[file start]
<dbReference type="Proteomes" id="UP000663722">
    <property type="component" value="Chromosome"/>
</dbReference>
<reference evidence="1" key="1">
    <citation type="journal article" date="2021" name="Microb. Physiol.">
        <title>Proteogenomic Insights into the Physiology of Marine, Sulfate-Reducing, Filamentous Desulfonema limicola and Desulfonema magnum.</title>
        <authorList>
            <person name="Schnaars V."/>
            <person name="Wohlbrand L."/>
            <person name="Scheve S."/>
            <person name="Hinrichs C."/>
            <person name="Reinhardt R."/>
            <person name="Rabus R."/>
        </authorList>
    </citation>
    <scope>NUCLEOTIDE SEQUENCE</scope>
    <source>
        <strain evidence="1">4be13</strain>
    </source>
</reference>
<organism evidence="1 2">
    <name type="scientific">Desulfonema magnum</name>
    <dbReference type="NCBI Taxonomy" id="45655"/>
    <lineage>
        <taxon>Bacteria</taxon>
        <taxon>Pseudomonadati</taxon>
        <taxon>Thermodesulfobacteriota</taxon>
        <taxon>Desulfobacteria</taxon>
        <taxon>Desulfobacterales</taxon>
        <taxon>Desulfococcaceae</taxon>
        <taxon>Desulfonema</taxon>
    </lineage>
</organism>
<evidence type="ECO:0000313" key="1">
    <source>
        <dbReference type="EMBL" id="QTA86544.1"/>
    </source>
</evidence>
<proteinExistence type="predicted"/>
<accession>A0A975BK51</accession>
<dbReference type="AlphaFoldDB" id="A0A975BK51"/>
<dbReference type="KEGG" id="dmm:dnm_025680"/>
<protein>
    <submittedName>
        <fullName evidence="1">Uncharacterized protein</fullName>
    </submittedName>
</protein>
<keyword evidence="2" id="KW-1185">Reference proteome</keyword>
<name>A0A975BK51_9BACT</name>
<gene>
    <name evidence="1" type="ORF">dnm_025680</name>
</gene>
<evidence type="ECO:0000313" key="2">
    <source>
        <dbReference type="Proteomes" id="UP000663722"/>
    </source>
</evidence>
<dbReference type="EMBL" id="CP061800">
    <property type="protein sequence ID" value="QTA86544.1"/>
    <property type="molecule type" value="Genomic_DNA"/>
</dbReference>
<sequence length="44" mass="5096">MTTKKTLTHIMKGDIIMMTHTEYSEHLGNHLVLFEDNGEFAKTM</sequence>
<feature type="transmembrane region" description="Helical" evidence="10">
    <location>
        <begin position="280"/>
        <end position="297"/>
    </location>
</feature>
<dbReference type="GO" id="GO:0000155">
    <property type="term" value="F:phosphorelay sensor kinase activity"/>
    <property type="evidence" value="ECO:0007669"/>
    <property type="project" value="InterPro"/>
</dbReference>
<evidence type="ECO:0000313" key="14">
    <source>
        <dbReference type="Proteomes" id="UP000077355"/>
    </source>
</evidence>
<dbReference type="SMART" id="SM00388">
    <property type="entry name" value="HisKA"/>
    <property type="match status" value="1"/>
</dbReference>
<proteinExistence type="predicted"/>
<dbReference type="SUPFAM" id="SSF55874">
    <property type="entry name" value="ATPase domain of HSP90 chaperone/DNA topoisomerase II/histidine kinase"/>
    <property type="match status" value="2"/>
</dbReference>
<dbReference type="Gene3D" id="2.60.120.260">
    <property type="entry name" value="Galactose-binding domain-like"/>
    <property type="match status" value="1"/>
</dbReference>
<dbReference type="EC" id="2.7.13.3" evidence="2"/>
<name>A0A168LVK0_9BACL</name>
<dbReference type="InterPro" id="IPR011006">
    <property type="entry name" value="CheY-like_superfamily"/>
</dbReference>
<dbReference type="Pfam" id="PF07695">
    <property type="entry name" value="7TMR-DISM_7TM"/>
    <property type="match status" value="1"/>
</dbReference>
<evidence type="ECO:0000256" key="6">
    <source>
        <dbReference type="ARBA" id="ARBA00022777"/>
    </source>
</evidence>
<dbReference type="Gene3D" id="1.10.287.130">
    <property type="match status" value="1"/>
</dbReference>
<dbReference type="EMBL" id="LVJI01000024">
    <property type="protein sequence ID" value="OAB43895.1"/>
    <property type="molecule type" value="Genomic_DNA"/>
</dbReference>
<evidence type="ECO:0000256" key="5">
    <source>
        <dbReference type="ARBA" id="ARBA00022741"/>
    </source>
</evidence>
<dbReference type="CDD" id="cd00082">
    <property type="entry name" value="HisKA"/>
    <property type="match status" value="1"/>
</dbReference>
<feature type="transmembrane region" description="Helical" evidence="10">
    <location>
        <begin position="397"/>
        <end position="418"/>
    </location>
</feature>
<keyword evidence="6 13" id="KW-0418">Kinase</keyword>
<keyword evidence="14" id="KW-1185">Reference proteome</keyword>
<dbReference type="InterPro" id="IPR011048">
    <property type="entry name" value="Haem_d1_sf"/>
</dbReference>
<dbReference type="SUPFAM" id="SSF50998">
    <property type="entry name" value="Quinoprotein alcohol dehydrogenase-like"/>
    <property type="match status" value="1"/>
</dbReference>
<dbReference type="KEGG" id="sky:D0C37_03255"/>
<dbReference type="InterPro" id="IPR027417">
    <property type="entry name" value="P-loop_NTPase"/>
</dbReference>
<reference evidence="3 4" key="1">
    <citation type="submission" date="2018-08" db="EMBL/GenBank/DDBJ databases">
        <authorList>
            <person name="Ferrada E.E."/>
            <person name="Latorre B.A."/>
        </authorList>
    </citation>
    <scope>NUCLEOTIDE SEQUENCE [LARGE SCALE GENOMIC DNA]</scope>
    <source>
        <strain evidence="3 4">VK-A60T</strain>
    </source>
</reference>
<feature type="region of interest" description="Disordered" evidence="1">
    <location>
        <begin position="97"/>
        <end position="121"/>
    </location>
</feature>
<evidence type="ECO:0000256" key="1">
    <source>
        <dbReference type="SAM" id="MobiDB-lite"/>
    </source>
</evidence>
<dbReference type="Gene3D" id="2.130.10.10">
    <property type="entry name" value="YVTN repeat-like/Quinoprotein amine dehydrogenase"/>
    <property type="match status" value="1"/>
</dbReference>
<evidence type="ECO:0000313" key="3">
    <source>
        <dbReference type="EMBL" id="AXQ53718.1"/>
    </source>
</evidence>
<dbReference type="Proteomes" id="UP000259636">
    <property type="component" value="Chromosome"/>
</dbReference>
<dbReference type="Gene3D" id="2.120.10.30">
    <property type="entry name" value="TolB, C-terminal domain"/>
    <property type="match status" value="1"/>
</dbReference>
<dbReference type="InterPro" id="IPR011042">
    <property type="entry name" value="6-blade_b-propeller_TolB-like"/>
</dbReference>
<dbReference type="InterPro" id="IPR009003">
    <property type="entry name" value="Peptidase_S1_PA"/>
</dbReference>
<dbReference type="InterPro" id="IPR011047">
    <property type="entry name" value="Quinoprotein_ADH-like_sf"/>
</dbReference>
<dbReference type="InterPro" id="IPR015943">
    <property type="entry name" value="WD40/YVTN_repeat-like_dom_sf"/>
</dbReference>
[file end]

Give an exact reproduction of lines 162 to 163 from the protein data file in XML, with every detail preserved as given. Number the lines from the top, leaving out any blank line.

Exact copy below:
    </source>
</evidence>